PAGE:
Mechanisms of insulin-dependent diabetes locus 9-mediated protection from type 1 diabetes

Open Access
Author:
Berry, Gregory John
Graduate Program:
Microbiology and Immunology
Degree:
Doctor of Philosophy
Document Type:
Dissertation
Date of Defense:
June 18, 2014
Committee Members:
  • Hanspeter Waldner, Dissertation Advisor
  • Hanspeter Waldner, Committee Chair
  • Laura Carrel, Committee Member
  • Todd Schell, Committee Member
  • Neil David Christensen, Committee Member
  • Jianxun Song, Committee Member
  • Laura Carrel, Special Member
Keywords:
  • Type 1 Diabetes
  • NOD mouse
  • Insulin-dependent diabetes locus 9
  • B cells
Abstract:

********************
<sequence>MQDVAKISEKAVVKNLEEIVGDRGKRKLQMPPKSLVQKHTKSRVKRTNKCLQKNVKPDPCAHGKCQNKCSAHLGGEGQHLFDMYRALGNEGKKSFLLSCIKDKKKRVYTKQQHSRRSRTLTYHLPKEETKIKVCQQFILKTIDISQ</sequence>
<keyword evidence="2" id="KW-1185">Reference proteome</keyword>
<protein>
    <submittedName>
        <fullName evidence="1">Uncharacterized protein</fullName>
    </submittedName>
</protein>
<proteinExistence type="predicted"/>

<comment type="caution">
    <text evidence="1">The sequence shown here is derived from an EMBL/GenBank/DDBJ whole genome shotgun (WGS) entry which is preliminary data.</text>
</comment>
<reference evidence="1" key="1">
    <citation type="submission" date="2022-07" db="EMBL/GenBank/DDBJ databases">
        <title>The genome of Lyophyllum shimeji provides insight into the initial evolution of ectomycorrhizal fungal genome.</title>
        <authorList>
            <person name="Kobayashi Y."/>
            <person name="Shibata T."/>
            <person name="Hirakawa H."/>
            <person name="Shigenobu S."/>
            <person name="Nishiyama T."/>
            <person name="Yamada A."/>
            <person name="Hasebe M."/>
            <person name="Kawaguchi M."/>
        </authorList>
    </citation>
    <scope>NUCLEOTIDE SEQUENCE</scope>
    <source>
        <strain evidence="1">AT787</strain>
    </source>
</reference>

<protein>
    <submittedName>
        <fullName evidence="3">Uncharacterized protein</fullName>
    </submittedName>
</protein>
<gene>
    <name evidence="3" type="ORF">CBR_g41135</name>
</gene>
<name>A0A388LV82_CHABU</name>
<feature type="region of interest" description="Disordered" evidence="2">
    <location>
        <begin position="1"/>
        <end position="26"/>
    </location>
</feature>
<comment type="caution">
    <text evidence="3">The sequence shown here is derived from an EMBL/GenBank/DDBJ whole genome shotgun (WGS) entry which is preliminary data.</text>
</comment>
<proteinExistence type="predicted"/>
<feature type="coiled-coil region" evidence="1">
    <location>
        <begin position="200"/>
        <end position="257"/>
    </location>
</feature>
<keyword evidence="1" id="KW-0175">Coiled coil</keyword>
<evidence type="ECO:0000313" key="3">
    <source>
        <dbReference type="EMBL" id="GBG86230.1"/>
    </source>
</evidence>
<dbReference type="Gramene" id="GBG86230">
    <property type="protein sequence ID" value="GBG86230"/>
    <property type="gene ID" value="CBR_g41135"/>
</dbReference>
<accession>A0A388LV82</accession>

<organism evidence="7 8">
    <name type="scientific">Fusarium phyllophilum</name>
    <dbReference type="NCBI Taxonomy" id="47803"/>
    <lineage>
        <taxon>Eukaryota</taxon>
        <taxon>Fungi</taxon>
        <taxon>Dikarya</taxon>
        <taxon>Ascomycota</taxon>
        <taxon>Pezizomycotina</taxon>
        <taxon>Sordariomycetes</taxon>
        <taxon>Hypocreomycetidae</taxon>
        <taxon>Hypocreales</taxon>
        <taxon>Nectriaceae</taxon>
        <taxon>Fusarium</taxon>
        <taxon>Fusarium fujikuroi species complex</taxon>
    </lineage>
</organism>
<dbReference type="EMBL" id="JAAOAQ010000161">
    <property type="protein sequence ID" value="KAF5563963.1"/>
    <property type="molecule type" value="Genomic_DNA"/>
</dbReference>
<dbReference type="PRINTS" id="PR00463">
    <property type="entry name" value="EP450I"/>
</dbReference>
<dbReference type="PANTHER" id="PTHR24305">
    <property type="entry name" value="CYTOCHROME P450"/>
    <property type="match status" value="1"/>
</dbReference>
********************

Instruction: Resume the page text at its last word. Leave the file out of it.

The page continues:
There is currently no cure for type 1 diabetes (T1D), a chronic autoimmune disease typically diagnosed in children that results in destruction of the insulin-producing beta cells of the pancreas and hyperglycemia and serious life-long health complications. A cure for this debilitating disease has remained ellusive in part due to its complex genetics. Linkage studies have identified over 25 Insulin dependent diabetes (Idd) regions known to be associated with T1D development. We focused on one of these regions, a ~200 gene region called Idd9. This region contains genes known to regulate lymphocyte function and development and can confer greater than 90% protection from T1D in nonobese diabetic (NOD) mice, a spontaneous T1D animal model of human T1D in which the NOD Idd9 is exchanged with the same region from a T1D-resistant mouse strain. The goal of this dissertation was to further elucidate the mechanisms by which Idd9 confers protection from T1D development in NOD mice. We investigated the role of this region in the regulation of islet-specific, autoimmune CD4+ T cells and the role of a sublocus of this region, Idd9.3, in overall T1D development. To identify the role of Idd9 in the regulation of diabetogenic, islet-specific CD4+ T cells, we developed novel NOD.B10 Idd9 (line 905) congenic mice that harbor predominantly islet-reactive CD4+ T cells expressing the BDC2.5 T cell receptor (BDC-Idd9.905 mice). We compared these BDC-Idd9.905 mice containing the Idd9 from the T1D-resistant C57BL/10 (B10) mouse to BDC2.5 TCR transgenic (BDC2.5) mice containing the NOD-derived T1D-susceptible Idd9. Overall, these findings identified Eno1, Rbbp4, and Mtor as candidate genes in the regulation of diabetogenic islet-specific CD4+ T cells and suggest their role in T1D pathogenesis. Idd9.3 contains 19 genes instead of the ~200 found on full-length Idd9, allowing us to more easily focus in on individual genes to identify specific genes and genetic mechanisms contributing to T1D. We used congenic NOD mice containing the T1D-resistant B10 Idd9.3 (NOD B10 Idd9.3) and compared them to NOD mice and found that NOD.B10 Idd9.3 mice had a vast reduction in B cells. Constitutive expression of MicroRNA-34a (miR-34a), one of the genes on Idd9.3, had previously been shown to mediate an early B cell developmental block by repressing the B cell developmental transcription factor Foxp1. We therefore set out to determine whether the B cell development block in NOD.B10 Idd9.3 mice was controlled by the miR-34a-Foxp1 axis. We investigated miR-34a expression and Foxp1 levels in developing B cells of NOD.B10 Idd9.3 mice and found a significant increase in miR-34a expression that directly correlated with a decrease in Foxp1 levels. This finding implicated miR-34a and its repression of Foxp1 as a likely mechanism underlying the B cell paucity seen in NOD.B10 Idd9.3 mice. We also show that reduced B cell numbers and impaired B cell APC function in NOD.B10 Idd9.3 mice directly correlates with inefficient diabetogenic CD4+ T cell proliferation as compared to NOD mice, likely due to reduced numbers and ability of B cells to act as APCs. Therefore, miR-34a-mediated B cell paucity may contribute to inefficient priming of diabetogenic CD4+ T cells, resulting in T1D protection in NOD.B10 Idd9.3 mice. Overall, our studies of Idd9 and Idd9.3 have led to the identification of novel Idd9 candidate genes and identification of novel mechanisms by which these genes may contribute to T1D protection.